Recently, Vidya Balan spoke about how she saved herself from casting couch in Bollywood and how sexual predators get away with it when the victims choose to remain silent.
I am glad people are coming out and talking about it and I am fairly certain with whatever I hear is that this thing is happening in literally every single industry where people in power try to take advantage, because they can.
Is it a wrong thing? Ofcourse it is. I think the attention has been drawn to the entertainment industry because the people are known and are visible. So I think it should be brought out from other places as well where these things take place.
Film associations, and many celebrities have come out in support of Padmavati. A similar gathering was witnessed during Udta Punjab when it locked horns with censor board. But apart from that no one from the film fraternity raised their voice against the issues with other films like Anarkali of Aarah and Indu Sarkar. Why this selective activism?
When you are on social media, I find this word "selective outrage" coming up very often. At some point, it looks almost as a planned kind of campaign that happens because the wording from different people seems a bit of pattern.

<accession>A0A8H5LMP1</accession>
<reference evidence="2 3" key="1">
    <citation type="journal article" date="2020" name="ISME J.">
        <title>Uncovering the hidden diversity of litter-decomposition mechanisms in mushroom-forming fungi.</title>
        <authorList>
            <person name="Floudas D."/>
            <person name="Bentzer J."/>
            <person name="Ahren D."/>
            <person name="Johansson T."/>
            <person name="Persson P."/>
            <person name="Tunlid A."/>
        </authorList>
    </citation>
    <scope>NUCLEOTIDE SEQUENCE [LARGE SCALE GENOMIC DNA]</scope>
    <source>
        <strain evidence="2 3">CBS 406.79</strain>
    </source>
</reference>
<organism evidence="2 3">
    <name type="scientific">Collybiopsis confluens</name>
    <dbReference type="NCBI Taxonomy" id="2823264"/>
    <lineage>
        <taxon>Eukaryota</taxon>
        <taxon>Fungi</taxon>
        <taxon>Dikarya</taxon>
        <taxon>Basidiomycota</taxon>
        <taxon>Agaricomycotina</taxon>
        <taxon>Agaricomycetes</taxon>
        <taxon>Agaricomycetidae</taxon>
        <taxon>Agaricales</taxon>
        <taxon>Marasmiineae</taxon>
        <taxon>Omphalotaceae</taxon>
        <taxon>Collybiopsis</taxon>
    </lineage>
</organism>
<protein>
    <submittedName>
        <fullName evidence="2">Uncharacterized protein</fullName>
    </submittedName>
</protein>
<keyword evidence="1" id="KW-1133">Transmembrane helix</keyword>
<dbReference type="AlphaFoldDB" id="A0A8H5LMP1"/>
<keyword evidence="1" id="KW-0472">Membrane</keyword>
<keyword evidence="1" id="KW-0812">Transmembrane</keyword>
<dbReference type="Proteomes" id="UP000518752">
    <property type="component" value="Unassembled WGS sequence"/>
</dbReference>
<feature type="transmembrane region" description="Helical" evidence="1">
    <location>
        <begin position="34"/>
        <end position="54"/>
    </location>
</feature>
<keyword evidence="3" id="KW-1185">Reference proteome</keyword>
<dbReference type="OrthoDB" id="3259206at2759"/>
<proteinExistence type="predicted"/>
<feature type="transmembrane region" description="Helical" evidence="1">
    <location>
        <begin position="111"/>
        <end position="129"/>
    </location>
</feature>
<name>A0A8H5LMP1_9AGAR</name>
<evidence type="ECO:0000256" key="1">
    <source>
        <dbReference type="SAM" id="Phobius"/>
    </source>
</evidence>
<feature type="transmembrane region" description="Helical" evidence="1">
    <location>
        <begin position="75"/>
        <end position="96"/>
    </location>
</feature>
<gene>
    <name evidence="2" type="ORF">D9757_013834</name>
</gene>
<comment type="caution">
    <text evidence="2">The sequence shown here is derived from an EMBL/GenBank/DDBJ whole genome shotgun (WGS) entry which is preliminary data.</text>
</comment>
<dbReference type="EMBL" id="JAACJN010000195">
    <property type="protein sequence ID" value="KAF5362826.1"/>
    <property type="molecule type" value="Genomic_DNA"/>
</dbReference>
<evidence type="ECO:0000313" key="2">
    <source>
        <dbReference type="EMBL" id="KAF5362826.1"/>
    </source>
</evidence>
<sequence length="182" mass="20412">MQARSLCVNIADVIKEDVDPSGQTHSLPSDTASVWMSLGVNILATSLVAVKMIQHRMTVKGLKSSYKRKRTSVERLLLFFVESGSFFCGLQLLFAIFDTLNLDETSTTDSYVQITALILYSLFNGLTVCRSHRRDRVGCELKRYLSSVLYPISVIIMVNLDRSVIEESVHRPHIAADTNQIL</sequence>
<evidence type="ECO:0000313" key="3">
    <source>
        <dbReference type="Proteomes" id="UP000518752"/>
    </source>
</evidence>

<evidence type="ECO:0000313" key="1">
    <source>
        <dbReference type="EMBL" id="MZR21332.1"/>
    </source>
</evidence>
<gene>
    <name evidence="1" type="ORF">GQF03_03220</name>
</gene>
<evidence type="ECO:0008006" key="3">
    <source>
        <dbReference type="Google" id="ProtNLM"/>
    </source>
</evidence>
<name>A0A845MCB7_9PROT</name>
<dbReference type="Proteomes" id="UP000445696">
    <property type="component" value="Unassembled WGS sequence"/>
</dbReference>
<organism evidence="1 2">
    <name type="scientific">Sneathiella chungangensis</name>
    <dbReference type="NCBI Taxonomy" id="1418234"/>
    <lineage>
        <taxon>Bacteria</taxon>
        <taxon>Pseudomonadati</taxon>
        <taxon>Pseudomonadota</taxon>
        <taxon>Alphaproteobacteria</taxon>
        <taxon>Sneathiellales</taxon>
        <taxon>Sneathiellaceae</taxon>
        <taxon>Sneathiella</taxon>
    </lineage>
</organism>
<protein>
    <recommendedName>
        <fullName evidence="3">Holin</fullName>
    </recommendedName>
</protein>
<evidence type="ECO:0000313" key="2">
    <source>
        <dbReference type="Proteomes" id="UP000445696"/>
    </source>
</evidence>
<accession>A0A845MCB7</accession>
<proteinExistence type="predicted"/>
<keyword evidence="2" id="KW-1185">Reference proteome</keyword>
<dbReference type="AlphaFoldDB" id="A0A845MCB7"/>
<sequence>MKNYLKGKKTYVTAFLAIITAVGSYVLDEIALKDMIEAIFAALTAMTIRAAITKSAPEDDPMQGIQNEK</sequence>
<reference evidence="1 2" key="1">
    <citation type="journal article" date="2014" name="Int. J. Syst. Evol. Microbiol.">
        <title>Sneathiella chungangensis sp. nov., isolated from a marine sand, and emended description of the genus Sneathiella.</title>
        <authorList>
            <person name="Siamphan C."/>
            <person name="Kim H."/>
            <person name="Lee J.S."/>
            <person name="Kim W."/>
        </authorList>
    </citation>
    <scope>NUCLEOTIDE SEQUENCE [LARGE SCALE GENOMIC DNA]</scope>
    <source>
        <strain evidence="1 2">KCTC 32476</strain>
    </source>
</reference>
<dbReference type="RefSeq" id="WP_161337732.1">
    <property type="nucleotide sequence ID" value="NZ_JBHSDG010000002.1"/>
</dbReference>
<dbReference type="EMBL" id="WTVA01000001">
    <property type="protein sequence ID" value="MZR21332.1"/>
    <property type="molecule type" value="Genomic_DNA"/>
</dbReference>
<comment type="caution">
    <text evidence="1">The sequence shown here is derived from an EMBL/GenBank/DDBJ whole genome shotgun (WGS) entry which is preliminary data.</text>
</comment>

Obviously, Padmavati is a bigger film with big stars so it will make more noise. But my personal take is "If you have problem with the movie, don't watch it." You have problem with the depiction, please make your own version and tell people that no, no, no, historically this happened. Everyone has their own version and it is bound to differ. Are you seriously telling me (that) anybody knows the exact incidents (in history) of what happened with Padmavati? No, you can't tell.
If you don't want to see it, please don't see it. I don't understand what the issue is. The problem is that news has become a reality TV show. And there isn't something earthshaking that would cause for a loud cataphoric debate. What is right and what is wrong, I will figure it out myself, but first tell me what has happened with the version you know.
So I just stopped watching the news. It's a joke. Everyone is now providing the fodder which is no longer news. It's a reality TV.
So, do you feel Bollywood is a family?
There are people in the family that get along or don't get along. At the end of the day, most of the families they stay together for the betterment of the whole. Look, no family is perfect. Mine is certainly not (laughs). But at the end of the day, you know your family is there to help you in crisis.